Clearvalue, Inc. et al v. Pearl River Polymers, Inc. et al, Case Number: 6:06-cv-197 (March 29, 2007)
Judge: Leonard Davis
I was able to get some additional information this morning regarding the dramatic conclusion of this patent trial in Judge Davis' court yesterday. What appears to have happened (subject to revision, of course, as the orders and perhaps transcripts of the last two days' proceedings come out) is this story of the consequences of either not knowing or not following the discovery rules, and the worst sanction ever meted out by a Eastern District judge in any of the over 200 cases I've been involved in out here. (Get out your federal rulebook right now - you'll want to take it to bed with you for the next week after reading this). As Judge Ward is fond of saying - there are two ways to lose a case in the Eastern District - on the merits, or by not playing by the rules. This will be the definitive example of the latter.
This is a patent case involving a method for combining chemicals for water purification purposes. A key limitation of the patent was that the chemicals at issue had to have a certain characteristic - let's say they had to be blue. Defendant says their testing shows that they're red, but plaintiff points to some marketing materials from defendant showing they're blue. (Defendant says what, you trust us? Just kidding - back to the story). During the second day of trial, the plaintiff/inventor was being crossexamined and it came out he'd seen some testing that had not been produced. Plaintiff claims it is work product - Court agrees, and case resumes.
The next day, the plaintiff's technical expert is on the stand, and is asked if he's seen any other testing. Plaintiff objects that the testing is work product. Not so fast, defendant (who is, incidentally, represented by my fellow Baylor Law alum Andy Tindel of Tyler) and the Court say - you've shown it to a testifying expert, so it's now discoverable. Plaintiff is ordered to produce by 8pm tonight, and Court will entertain motion for sanctions the next morning at 8:45. That night, documents are produced which I understand indicate that the plaintiff tested the chemical, and got test results showing it is red (again, red means no infringement). Again, only one of plaintiff's counsel was aware of these results - none of the other lawyers representing the plaintiff knew of them, and the test results had not been disclosed previously. (Let me emphasize this point a little more - Plaintiff's counsel from Texarkana Nick Patton and Geoff Culbertson on Nick's firm, and Patty Peden had nothing to do with the misconduct and were not even named by the defendant in the sanctions motions filed the next day).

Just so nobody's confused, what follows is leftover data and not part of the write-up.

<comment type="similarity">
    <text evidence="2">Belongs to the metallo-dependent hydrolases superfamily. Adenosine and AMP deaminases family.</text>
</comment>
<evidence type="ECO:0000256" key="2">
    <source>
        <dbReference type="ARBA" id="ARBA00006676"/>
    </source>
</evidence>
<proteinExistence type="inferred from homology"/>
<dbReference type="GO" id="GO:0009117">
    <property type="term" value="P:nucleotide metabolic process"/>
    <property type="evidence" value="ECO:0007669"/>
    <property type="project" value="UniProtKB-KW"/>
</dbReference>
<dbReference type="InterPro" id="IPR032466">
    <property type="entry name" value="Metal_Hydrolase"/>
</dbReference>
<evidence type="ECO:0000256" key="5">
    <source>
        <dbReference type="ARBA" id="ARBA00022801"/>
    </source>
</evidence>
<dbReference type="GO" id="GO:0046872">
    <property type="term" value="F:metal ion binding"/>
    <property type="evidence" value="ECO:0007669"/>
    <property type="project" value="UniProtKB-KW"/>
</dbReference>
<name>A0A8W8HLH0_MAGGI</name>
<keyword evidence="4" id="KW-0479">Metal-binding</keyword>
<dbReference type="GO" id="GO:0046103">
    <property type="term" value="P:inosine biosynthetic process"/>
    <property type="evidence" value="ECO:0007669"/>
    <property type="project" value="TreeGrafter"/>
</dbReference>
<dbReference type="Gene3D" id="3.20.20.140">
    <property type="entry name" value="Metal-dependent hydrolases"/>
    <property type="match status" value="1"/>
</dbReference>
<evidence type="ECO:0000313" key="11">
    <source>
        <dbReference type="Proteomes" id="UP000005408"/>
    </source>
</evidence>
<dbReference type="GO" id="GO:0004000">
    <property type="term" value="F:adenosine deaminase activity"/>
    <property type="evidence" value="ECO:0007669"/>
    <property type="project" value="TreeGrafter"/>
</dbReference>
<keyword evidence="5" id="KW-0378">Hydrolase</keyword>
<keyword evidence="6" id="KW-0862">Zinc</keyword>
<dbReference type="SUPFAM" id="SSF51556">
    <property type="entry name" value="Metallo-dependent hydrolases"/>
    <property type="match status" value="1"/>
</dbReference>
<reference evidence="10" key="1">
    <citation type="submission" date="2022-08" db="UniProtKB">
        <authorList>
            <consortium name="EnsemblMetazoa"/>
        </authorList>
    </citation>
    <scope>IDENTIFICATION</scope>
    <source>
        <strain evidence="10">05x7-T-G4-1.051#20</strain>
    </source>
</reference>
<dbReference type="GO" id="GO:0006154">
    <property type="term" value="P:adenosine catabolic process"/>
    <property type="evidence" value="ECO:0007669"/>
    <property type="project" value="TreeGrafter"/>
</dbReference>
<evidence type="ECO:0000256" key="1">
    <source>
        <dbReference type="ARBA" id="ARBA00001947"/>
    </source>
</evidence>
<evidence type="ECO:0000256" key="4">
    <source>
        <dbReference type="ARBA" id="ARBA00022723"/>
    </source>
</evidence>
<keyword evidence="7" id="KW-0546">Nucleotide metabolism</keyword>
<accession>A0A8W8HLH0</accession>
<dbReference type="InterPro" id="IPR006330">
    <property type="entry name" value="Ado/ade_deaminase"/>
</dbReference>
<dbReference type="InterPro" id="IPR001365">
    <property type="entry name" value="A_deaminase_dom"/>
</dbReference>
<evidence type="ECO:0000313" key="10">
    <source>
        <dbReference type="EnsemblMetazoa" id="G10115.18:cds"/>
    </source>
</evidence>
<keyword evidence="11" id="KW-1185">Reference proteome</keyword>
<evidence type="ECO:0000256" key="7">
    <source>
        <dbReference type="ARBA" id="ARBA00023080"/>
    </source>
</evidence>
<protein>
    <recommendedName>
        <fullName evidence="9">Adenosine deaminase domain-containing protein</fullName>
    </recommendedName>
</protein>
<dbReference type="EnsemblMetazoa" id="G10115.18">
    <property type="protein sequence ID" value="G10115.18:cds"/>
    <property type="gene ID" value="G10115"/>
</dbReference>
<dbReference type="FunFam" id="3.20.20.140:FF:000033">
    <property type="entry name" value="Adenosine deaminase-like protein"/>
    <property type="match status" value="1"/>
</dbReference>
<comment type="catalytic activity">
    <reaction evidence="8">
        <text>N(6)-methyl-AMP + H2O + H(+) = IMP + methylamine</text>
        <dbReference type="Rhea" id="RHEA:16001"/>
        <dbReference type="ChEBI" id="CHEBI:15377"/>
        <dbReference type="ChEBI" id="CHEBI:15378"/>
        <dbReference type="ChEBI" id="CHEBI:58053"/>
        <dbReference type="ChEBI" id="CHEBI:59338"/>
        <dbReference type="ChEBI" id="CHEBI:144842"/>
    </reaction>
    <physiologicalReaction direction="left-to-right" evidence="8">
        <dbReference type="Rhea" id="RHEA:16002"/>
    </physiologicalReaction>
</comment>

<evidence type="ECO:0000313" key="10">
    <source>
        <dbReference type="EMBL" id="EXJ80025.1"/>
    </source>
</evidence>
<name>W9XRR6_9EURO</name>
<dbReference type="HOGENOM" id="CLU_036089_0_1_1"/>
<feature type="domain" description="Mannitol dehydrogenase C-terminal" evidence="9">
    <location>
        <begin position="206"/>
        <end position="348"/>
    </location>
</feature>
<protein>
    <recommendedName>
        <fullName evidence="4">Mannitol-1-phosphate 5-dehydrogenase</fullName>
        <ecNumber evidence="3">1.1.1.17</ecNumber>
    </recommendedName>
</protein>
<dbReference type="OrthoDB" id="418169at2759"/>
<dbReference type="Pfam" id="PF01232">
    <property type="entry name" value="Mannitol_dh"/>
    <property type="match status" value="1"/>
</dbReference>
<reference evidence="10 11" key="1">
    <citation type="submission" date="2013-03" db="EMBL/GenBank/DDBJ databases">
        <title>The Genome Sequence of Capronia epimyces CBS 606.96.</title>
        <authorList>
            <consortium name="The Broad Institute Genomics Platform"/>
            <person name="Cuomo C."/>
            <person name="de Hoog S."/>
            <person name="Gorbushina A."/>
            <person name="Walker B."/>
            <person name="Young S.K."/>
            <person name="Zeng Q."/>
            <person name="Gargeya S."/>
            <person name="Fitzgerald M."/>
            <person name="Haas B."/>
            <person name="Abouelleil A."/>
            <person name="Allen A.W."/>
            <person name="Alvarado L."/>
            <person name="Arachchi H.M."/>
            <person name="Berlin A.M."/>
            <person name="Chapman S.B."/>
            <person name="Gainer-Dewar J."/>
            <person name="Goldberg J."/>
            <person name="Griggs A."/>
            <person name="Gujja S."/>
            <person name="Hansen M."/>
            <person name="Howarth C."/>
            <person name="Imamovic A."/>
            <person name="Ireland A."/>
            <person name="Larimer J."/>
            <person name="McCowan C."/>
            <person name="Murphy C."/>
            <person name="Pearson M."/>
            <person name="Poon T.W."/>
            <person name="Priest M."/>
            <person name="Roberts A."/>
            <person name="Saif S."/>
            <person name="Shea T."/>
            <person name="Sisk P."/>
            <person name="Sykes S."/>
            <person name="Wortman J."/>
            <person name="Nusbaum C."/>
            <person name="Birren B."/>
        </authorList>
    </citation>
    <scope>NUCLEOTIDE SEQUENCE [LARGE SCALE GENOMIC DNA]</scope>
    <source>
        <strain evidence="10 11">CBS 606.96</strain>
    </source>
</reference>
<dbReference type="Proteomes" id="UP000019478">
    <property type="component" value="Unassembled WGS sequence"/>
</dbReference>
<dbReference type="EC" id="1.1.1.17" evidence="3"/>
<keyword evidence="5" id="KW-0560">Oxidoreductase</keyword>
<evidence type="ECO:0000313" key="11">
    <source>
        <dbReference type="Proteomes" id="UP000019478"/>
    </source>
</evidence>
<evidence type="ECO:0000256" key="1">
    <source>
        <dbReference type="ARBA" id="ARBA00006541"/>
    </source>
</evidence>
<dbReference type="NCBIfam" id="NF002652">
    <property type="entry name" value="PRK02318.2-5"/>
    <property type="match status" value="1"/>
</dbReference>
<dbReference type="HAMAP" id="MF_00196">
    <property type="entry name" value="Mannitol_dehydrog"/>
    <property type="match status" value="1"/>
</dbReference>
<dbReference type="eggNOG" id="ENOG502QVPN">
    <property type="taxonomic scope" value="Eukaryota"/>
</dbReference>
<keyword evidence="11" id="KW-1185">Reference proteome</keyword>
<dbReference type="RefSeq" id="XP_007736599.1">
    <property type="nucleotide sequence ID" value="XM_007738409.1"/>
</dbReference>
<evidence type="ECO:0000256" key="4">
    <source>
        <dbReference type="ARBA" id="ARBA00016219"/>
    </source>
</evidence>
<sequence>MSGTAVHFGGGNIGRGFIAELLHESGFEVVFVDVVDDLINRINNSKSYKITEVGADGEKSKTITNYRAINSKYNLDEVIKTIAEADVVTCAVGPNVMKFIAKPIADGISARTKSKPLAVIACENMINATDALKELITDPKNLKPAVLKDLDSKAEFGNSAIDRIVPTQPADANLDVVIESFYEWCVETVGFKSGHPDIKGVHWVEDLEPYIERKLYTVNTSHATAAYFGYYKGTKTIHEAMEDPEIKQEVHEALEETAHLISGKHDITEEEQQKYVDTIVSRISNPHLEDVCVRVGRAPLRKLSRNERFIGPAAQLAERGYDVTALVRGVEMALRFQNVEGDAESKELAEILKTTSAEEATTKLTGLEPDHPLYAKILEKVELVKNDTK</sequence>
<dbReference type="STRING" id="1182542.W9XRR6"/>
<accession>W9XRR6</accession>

The next morning, in an all day hearing the Court considers the defendant's motion for sanctions against the plaintiff and the single attorney from Houston who knew of the tests for nondisclosure of the tests. My understanding is that the plaintiff's counsel from Houston who addressed this issue claimed that he didn't realize that the tests were discoverable just because they were shown to a testifying expert, the expert said he thought they had been disclosed to the other side (I believe he said that he'd designed and conducted the testing at issue, but I am not certain about that), and the plaintiff blamed his lawyer. Judge Davis concluded the hearing by saying that this was the worst case of discovery abuse he had ever seen, and that drastic sanctions were appropriate. He struck the plaintiff's pleadings, granted the defendant's motion to declare the patent invalid, and awarded costs and attorney's fees up to $2.5 million (upon a proper showing) to the defendant. Documentation is to follow in fifteen days, and any response ten days later. Once again, sanctions were sought only as to the plaintiff and the one attorney, since the test results at issue were hidden from the plaintiff's cocounsel as well as the other side.
I expect an order out from the Court at some point summarizing all of this, but as this is likely of interest to many weblog followers, I thought I'd post some updated information.
See what I mean about that rulebook?